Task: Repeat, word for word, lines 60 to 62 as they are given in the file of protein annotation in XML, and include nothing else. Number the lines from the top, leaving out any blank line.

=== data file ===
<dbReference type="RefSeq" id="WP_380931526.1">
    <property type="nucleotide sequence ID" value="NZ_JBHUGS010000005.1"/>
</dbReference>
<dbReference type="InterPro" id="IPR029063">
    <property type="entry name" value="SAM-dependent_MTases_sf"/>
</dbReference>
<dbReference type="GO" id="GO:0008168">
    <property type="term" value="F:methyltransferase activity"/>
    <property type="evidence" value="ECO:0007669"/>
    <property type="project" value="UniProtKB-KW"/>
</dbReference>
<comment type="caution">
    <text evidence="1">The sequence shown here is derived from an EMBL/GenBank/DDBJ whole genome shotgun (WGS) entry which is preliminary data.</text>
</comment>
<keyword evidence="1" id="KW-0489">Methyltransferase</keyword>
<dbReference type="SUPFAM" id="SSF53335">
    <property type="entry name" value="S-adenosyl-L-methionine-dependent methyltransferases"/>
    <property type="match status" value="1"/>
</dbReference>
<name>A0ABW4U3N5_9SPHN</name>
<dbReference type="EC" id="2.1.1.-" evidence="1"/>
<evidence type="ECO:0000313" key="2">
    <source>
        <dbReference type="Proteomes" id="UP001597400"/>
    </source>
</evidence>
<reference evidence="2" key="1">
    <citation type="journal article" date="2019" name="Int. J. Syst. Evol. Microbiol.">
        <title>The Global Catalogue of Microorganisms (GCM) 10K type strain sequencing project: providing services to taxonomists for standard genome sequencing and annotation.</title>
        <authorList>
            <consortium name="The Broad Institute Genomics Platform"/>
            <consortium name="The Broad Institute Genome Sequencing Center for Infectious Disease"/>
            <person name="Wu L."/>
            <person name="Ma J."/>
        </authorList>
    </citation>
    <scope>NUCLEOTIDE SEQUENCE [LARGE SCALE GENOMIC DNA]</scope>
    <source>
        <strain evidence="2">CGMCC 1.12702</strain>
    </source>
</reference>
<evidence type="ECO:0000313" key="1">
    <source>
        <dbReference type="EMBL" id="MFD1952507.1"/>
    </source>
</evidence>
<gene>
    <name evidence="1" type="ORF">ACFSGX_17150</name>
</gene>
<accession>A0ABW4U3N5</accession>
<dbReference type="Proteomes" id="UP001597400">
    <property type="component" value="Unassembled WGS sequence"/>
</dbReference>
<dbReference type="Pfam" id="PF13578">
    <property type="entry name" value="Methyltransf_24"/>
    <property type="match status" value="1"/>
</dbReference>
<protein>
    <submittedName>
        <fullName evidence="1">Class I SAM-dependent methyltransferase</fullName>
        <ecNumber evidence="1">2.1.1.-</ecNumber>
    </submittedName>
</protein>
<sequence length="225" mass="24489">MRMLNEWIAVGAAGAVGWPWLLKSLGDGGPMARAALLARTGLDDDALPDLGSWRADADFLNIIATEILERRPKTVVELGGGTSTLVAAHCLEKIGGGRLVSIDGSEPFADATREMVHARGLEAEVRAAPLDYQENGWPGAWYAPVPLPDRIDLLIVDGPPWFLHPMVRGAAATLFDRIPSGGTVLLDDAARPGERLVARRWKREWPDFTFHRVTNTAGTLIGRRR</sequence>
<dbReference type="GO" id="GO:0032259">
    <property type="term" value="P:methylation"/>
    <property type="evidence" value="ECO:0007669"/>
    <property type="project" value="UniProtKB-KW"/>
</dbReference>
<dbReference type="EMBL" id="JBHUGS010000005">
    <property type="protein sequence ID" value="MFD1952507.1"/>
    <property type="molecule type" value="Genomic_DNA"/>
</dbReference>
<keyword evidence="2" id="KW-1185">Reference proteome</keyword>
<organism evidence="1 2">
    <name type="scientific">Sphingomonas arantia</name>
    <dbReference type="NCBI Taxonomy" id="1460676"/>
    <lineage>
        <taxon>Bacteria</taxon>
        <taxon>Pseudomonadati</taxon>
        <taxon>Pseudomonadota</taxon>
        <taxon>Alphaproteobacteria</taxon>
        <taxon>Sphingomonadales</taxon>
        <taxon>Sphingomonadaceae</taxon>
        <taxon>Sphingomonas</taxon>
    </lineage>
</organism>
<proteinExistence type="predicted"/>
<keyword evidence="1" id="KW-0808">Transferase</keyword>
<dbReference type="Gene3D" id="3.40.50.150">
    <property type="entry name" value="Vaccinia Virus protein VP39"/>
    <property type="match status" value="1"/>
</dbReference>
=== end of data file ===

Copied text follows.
        <fullName evidence="1">Class I SAM-dependent methyltransferase</fullName>
        <ecNumber evidence="1">2.1.1.-</ecNumber>
    </submittedName>